President Obama's call to Congress last week to pass paid sick leave laws for workers marks a renewed push to make family leave the norm in the U.S. In Tuesday night's State of the Union address, Obama's expected to expound on that proposal, encouraging passage of a mandatory paid sick leave measure and asking Congress for more than $2 billion for states to create their own programs.
Among its developed peers, the U.S. is the only nation without a national requirement for paid sick leave. But in San Francisco, the first U.S. jurisdiction to enact such a law, the practice is nearly a decade old. The city's ordinance stipulates that workers accrue one hour of leave per 30 hours worked. The bill Obama endorses, the Healthy Families Act, follows the same rules, and allows for up to seven days of paid leave (San Francisco's version allows for up to either five or nine days, depending on the size of the company.)
San Francisco first enacted the ordinance in 2007. And in the years since, the city's workers—and businesses—have reaped the benefits.
"San Francisco's economy is booming," Jim Lazarus, senior vice president for policy at the San Francisco Chamber of Commerce, told The New York Times last year about the effects of the city's sick leave law.
Like the debate over raising the minimum wage—a policy Obama proposed in last year's address—critics argue that a national paid sick leave law would hurt businesses' bottom lines. To compensate, they'd have to cut wages and jobs.
But Lazarus told The New York Times that the effect on employers has been "minimal." San Francisco employers back him up: In a 2011 study on the effects of the law, six of seven reported no negative impact on profitability.
For workers, the policy has significantly boosted morale; according to a December study in the American Journal of Public Health, firms that instituted a sick leave policy after the San Francisco law passed were more likely to report higher morale.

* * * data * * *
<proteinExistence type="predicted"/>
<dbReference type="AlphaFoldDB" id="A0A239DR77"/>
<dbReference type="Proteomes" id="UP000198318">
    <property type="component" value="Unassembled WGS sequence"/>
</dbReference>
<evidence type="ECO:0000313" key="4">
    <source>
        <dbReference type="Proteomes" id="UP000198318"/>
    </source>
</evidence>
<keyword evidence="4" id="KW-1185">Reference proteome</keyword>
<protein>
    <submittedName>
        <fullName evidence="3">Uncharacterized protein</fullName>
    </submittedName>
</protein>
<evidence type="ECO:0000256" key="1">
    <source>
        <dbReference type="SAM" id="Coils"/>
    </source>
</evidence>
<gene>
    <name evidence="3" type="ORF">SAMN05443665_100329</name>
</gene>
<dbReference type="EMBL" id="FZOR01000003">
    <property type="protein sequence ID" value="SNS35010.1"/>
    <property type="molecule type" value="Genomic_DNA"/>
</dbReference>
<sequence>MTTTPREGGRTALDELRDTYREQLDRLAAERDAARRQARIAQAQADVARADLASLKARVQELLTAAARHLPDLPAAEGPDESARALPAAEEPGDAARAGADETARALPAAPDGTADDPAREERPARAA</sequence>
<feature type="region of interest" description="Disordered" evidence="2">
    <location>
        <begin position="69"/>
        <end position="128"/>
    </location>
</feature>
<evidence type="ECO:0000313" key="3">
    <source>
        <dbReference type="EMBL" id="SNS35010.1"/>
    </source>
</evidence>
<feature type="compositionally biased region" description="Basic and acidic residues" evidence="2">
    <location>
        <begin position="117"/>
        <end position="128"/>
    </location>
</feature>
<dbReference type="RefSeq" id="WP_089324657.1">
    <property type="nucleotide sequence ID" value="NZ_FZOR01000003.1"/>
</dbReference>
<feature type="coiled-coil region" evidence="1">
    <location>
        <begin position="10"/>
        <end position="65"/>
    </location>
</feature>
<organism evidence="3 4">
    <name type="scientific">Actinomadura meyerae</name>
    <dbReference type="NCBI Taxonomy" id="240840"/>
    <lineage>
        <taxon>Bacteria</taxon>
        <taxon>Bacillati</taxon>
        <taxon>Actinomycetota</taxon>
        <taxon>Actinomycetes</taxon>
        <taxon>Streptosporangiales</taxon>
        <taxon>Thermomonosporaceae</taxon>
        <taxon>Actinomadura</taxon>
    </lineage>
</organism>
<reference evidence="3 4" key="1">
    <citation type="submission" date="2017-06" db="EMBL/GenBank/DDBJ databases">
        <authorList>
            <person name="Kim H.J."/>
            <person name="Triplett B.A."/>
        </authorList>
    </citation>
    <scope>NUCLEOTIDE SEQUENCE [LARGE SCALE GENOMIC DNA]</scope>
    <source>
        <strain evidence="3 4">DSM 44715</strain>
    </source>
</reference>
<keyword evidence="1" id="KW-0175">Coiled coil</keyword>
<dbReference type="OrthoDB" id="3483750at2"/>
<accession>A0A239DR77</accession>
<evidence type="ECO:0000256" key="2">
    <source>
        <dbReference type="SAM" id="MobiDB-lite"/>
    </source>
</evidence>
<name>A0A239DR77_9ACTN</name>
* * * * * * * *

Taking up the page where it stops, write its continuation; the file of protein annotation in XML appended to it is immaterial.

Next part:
"They value their jobs more," Arindrajit Dube, an economics professor at the University of Massachusetts at Amherst and a coauthor of the study, told National Journal.
It's not just employees. Overwhelmingly, employers in San Francisco support the policy—a finding that surprised the study's authors. While businesses may have been hesitant to implement a paid sick leave policy on their own, Dube said that once they'd had experience with it, 72 percent of the employers they surveyed supported the policy.
The San Francisco policy hasn't been without problems. Dube and his team found that to comply with the law, some employers have had to cut other compensation, such as vacation days. Stanford economist Nick Bloom told National Journal that, under a federal policy, this phenomenon could be more detrimental in a part of the country that's not experiencing such economic growth.
"The extent to which there's been any cost, in that it's maybe slightly more expensive to employ people, it would not be very obvious, because we're booming economically," Bloom said. "Take parts of the Midwest that are still in heavy recession—they may struggle more if there's a national sick leave policy."
But Bloom said the benefits of paid sick leave outweigh the costs. And though it may be more difficult for other regions to adapt, it makes more sense to implement a policy on the federal level than just city-by-city.
"If there are two cities, and one introduces generous sick leave and the other doesn't, you risk that mobile businesses may actually move toward the city that doesn't have the sick leave policy," he said. "Competition between locations to attract businesses can lead to a race to the bottom."
Like all the proposals Obama will advocate in Tuesday's address, the paid sick leave measure will face a Republican-controlled Congress bent on fighting the president. Should lawmakers look to San Francisco's example, though, they may like what they see.
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